What and wherefore of Quangos

145 Quango-ing…going…gone

A key element of Fine Gael’s Five Point Plan to create jobs and get Ireland working is to slash waste and duplication in public spending in order to keep taxes low, according to Fine Gael Front Bench Spokespersons Leo Varadkar & Richard Bruton.

Speaking at the launch of plans to rationalise the number of State agencies, Deputy Varadkar said: ‘One of the essential measures in Fine Gael’s Five Point Plan is to abolish or rationalise 145 State agencies, Boards, committees, taskforces and public bodies, often referred to as quangos, to help us hit the deficit reduction target without affecting frontline services’.

“Fine Gael has the plan to create jobs and get Ireland working, keep taxes low, and eliminate waste to boost economic growth. Billions of euros of government spending are still being wasted. One of the most obvious areas is the huge number of quangos and agencies.”

Deputy Bruton said: ‘Fine Gael has been targeting a rationalisation and reduction size in the number of government agencies for years, and published proposals to cull the quangos in March 2008. There are almost 1,000 State agencies at national, local and regional level, far too many for a country of this size’.

“We believe a smaller number of State agencies could do the same job just as effectively, and far more cheaply. That is why Fine Gael is recommending abolishing 145 quangos and rationalising their backroom operations. Fine Gael, if elected to government, will:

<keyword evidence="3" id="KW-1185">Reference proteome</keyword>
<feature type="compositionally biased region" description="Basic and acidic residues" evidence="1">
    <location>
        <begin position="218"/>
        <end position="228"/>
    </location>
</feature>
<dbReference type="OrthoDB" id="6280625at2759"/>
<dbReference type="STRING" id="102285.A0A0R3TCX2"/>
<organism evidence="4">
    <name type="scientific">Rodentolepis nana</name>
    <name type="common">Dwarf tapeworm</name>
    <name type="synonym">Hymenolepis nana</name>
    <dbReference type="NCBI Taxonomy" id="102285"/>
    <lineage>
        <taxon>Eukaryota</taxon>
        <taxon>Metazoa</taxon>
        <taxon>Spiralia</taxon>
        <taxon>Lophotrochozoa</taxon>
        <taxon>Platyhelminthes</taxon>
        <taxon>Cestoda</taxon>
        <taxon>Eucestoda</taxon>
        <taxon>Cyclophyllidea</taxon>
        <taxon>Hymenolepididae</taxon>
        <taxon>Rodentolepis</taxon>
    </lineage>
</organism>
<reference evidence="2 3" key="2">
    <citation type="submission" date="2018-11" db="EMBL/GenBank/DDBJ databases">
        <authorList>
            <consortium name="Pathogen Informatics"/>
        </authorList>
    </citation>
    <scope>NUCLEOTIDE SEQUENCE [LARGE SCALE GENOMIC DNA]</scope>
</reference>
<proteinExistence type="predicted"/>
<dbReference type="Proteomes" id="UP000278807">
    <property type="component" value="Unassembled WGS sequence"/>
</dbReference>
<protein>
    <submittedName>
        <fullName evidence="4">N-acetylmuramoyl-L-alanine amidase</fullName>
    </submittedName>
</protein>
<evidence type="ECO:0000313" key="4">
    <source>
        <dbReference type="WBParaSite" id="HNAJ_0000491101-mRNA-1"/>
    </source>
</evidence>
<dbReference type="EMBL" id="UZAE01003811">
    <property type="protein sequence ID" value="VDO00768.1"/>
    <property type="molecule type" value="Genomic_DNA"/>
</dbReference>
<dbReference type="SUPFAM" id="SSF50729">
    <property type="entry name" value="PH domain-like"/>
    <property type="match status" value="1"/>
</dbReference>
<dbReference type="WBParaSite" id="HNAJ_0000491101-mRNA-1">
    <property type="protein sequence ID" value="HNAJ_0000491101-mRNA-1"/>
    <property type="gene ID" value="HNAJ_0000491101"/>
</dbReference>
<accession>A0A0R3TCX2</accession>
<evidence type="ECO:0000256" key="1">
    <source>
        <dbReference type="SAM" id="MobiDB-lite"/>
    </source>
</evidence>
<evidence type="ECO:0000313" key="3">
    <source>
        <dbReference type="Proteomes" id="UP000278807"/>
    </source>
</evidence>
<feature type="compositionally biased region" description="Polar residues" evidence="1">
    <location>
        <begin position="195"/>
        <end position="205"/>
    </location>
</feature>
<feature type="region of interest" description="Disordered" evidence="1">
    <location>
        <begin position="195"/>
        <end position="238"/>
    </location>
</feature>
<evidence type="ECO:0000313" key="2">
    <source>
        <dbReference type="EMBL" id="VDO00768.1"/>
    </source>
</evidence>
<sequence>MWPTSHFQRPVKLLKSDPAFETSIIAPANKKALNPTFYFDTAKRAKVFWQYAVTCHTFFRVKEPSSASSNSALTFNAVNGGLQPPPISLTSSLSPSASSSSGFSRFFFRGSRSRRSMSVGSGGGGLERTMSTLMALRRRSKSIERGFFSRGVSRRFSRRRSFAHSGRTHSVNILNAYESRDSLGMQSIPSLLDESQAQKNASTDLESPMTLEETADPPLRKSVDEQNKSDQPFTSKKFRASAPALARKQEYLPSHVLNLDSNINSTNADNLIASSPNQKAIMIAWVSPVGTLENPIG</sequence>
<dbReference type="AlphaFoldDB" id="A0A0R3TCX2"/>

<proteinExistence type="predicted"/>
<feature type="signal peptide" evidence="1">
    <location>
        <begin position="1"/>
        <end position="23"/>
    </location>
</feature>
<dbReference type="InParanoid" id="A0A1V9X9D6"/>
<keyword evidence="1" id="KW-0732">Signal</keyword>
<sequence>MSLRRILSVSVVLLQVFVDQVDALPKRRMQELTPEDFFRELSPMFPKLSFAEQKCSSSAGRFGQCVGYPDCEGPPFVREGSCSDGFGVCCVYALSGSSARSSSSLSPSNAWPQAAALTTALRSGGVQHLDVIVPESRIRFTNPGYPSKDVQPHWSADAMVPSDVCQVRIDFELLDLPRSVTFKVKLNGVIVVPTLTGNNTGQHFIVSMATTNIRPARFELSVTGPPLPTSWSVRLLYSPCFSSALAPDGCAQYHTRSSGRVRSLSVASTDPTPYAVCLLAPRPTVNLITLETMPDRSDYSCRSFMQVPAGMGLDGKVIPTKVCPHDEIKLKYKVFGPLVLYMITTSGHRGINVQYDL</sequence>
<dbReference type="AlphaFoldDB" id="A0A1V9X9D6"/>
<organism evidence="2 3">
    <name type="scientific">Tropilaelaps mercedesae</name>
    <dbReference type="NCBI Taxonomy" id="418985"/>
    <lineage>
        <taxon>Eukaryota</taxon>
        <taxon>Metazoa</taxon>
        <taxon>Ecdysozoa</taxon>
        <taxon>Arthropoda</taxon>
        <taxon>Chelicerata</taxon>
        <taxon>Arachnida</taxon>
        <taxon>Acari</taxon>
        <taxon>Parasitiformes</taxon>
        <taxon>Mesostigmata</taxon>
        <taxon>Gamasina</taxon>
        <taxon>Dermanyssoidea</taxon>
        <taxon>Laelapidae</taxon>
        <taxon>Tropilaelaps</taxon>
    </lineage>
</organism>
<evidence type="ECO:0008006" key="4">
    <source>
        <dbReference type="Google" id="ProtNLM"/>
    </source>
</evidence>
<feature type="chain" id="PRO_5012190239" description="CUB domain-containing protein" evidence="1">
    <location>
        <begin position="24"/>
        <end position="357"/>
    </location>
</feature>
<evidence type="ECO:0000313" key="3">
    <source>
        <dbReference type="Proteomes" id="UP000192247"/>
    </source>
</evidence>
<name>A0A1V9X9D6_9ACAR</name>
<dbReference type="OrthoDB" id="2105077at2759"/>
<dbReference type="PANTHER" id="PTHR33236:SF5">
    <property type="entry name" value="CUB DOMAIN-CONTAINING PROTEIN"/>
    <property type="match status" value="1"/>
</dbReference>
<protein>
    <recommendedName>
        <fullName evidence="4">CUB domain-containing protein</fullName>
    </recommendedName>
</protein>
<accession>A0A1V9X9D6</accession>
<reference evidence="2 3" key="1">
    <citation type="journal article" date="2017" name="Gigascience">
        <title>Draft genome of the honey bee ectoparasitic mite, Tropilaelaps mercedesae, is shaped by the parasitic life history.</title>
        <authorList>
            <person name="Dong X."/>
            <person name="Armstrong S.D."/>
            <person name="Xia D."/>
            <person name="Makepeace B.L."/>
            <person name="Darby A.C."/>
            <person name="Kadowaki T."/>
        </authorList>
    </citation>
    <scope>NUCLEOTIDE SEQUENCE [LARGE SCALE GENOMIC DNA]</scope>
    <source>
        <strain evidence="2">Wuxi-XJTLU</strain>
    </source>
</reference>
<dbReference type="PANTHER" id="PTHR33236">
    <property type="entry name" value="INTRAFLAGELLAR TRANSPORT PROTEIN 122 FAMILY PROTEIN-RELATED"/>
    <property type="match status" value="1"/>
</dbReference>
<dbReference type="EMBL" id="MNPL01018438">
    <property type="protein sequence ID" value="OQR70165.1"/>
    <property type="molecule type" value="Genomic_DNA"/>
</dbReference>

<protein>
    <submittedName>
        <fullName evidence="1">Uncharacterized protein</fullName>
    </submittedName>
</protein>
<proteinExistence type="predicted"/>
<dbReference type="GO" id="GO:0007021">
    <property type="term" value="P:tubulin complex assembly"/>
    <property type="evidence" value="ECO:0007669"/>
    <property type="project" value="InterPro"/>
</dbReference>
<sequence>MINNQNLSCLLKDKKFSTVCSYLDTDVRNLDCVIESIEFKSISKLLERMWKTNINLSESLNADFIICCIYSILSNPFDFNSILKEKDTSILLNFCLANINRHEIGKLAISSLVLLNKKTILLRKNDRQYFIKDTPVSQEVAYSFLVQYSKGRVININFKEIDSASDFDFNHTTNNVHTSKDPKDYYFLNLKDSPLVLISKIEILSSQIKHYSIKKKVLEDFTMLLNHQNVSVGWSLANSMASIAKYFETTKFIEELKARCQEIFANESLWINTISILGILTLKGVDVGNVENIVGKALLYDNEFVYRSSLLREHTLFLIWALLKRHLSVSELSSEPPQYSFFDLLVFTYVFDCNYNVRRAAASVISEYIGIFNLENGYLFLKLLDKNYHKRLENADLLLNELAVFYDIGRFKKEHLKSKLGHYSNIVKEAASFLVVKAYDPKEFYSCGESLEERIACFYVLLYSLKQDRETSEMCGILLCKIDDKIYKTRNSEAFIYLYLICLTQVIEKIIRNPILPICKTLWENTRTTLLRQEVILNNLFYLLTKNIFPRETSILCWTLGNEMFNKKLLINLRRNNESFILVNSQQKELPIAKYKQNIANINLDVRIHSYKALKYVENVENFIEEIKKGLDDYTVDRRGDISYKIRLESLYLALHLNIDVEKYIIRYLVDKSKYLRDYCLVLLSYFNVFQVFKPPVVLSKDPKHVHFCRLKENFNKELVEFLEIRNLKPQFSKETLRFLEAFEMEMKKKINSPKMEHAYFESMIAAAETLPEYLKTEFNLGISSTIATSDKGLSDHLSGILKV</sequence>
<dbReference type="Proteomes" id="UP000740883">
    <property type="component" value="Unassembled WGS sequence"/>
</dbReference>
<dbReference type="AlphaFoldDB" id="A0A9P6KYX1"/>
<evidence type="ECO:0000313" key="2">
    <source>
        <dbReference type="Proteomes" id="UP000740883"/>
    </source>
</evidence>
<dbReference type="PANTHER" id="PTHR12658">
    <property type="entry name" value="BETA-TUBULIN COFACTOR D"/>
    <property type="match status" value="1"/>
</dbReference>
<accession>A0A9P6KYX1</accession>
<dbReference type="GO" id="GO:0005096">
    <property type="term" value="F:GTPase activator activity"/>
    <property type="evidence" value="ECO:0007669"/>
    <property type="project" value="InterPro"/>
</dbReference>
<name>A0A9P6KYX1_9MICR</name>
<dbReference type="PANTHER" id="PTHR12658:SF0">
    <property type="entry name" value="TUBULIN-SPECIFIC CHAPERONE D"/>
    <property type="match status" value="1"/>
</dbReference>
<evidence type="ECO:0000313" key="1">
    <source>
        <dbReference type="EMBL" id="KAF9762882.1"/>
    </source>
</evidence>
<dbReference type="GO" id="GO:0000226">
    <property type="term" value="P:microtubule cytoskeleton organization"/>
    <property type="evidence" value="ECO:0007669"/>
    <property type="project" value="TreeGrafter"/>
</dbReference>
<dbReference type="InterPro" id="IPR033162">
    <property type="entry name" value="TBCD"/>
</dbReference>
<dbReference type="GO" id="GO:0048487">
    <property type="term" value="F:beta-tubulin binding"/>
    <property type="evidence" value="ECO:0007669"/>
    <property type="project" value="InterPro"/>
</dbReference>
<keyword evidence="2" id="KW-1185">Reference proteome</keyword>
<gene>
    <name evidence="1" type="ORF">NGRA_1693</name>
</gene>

• Merge the Competition Authority, National Consumer Agency and three utility regulators into a single Regulator;
• Transfer functions of city and county enterprise boards to enterprise units within local authorities;
• Restore Forfás to an office within the Department of Enterprise;
• Abolish the Dublin Docklands Development Authority;
• Discontinue the Dormant Accounts Fund Board;
• Merge all Prison Visiting Committees into one panel;
• Merge the National Roads Authority and Railway Procurement Agency;
• Rationalise Vocational Education Committees from 33 to 20;
• Merge the Pensions Ombudsman with the Financial Services Ombudsman;
• Merge the Local Government Audit Service within the aegis of the C&AG;
• Establish a public entitlements service to replace the dozens of offices currently carrying out means testing;
• Rationalise the many agencies that inspect businesses, and enforce employment law.

Deputy Varadkar concluded: ‘Successive Fianna Fáil Governments have created more than 200 new agencies since 1997. Many of them are largely unnecessary or have vague mandates. And almost all of them are unaccountable to the Oireachtas, with appointments to their boards done by Ministerial Order, rather than a transparent appointments system. Ireland cannot afford this level of waste. Irish people demand reform, transparency and value for money. That is why Fine Gael in Government will cull the quangos’.